Taiwan's electronic component sector has been driving the country's market, with some stocks up as ...
Taiwan's electronic component sector has been driving the country's market, with some stocks up as much as 250% in sterling terms for the year to 7 March. The top 10 performing stocks, from the start of the year to 7 March, have returned between 134% and 256% in sterling terms.
Manager of Barings Pacific Growth Trust, Khiem Do, reports the market as a whole has risen 63% since its low after 11 September. Do says: 'Valuations have been high and there has been a rise in orders for electrical components and Taiwan is one of the world's biggest providers of such equipment.
'In addition monetary easing has helped the country's liquidity situation. Furthermore there has been an increasing participation by retail investors who have always played a major role in the trend of the local stock market.'
Christopher Wong, manager of the Solus Eastern Enterprise portfolio, is also invested in the electronic sector.
'This has been the key driver for the Taiwan market over the past four-to-five years,' says Wong. 'One year ago companies were suffering but we still held the sector throughout the business cycle.' Wong says in the wake of the global meltdown in the technology sector many global tech companies have sought to reduce the costs of production. With mergers and consolidation, many have outsourced elements of their production to Taiwanese companies generating new orders and business in the country.
In addition, Wong comments that while many Western tech companies have high levels of borrowing, many of their Taiwanese counterparts are in the black. He says there are a high number of stocks with net cash positions including Taiwan Semi Conductors and Quanta.
At Aegon Asset Management, Jane Martin says the house maintains a neutral position in Taiwan. She says Taiwanese companies are the cream of the crop in the global electronics sector and offer cheap valuations compared to their US counterparts. Martin favours Asustec and Mediatec. 'They are well managed and have great expertise.'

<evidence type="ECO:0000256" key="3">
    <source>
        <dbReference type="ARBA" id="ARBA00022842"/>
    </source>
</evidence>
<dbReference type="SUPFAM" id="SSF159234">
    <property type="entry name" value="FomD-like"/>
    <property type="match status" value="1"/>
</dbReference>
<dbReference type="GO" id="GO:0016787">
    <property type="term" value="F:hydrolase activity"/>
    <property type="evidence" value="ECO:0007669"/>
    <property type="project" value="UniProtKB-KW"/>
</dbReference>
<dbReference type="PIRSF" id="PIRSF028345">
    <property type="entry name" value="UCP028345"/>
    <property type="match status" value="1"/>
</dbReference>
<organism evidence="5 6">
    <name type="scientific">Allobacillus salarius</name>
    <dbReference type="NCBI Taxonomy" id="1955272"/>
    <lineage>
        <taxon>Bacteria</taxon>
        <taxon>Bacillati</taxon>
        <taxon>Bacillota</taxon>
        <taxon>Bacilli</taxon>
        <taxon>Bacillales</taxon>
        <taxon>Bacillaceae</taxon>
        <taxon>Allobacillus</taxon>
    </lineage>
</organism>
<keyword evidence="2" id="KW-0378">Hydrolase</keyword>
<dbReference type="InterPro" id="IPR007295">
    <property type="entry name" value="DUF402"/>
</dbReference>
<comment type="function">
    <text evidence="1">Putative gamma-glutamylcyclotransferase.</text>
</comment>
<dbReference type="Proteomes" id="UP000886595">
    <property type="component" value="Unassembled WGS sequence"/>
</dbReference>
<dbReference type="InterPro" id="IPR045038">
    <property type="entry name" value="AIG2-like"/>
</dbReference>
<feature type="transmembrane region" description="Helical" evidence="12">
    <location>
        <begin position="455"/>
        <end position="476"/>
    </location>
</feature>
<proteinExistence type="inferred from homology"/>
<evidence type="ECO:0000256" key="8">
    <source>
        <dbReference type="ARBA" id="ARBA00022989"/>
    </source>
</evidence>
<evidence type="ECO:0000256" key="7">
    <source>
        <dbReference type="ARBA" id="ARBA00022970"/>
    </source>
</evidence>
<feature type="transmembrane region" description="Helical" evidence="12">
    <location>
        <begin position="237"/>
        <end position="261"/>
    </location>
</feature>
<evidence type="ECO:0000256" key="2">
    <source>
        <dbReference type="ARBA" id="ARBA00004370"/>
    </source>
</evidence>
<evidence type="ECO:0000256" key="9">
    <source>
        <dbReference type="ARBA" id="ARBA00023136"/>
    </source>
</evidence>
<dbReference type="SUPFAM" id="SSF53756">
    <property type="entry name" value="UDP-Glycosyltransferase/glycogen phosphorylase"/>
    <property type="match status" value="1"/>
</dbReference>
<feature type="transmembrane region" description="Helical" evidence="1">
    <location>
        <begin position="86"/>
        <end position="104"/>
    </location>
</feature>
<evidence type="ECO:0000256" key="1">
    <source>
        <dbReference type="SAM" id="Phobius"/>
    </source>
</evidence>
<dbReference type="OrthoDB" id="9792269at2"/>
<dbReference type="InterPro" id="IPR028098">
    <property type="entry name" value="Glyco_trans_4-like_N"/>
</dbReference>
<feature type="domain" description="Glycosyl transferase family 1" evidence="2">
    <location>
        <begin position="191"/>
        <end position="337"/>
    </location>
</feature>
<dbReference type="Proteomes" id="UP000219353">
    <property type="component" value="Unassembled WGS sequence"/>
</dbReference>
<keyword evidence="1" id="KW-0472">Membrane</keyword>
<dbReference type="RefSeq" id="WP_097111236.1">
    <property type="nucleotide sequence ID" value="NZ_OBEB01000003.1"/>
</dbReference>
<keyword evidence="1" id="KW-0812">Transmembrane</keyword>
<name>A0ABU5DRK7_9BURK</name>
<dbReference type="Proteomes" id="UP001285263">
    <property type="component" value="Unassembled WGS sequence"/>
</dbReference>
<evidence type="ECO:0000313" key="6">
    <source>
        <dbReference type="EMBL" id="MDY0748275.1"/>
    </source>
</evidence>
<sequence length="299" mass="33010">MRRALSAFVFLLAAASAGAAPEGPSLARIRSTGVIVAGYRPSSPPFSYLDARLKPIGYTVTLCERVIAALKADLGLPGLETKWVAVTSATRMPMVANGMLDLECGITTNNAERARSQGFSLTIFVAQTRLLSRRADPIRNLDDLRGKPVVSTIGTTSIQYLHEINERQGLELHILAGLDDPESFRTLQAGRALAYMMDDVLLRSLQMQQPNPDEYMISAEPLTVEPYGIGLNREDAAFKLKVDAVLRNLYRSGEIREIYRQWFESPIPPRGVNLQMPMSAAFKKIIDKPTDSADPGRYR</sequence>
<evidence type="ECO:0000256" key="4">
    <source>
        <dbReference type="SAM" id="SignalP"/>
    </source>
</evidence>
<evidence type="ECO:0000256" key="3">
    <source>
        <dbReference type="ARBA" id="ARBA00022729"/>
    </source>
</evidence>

On a broader front, though, Martin says Taiwan is hugely dependent on the US so its medium-term performance will be tied to its recovery.
Added to that Martin says the domestic economy in Taiwan is weak due to lacklustre consumer demand. Many Taiwanese companies are also moving their manufacturing base to China because it is cheaper and there is a huge pool of qualified labour in China which firms can exploit. In general, she says there are very few areas to invest in Taiwan except the electronics/technology sectors. For example, the property and construction sector is suffering from over supply. Despite that, Martin says the Taiwanese are very resourceful and while some sectors have declined, there has been a huge surge in the service sector. In addition, there are some very profitable petrochemical companies which are able to sell to the Chinese because they are on their doorstep. One example is the Formosa Group.
Although political issues have hurt investors before, Martin believes the country is stable. 'We do not think that China will attack Taiwan. Many of the old guard like to rattle the sabre so as not to loose face but in reality closer links are being formed, particularly at a company level.'
Electronics components driving markets.
China threat to Taiwan reduced.
Service sector continues to grow.
Property and construction suffering.
Taiwan dependent on US recovery.
Lacklustre domestic recovery.
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Advisers need to delegate and outsource
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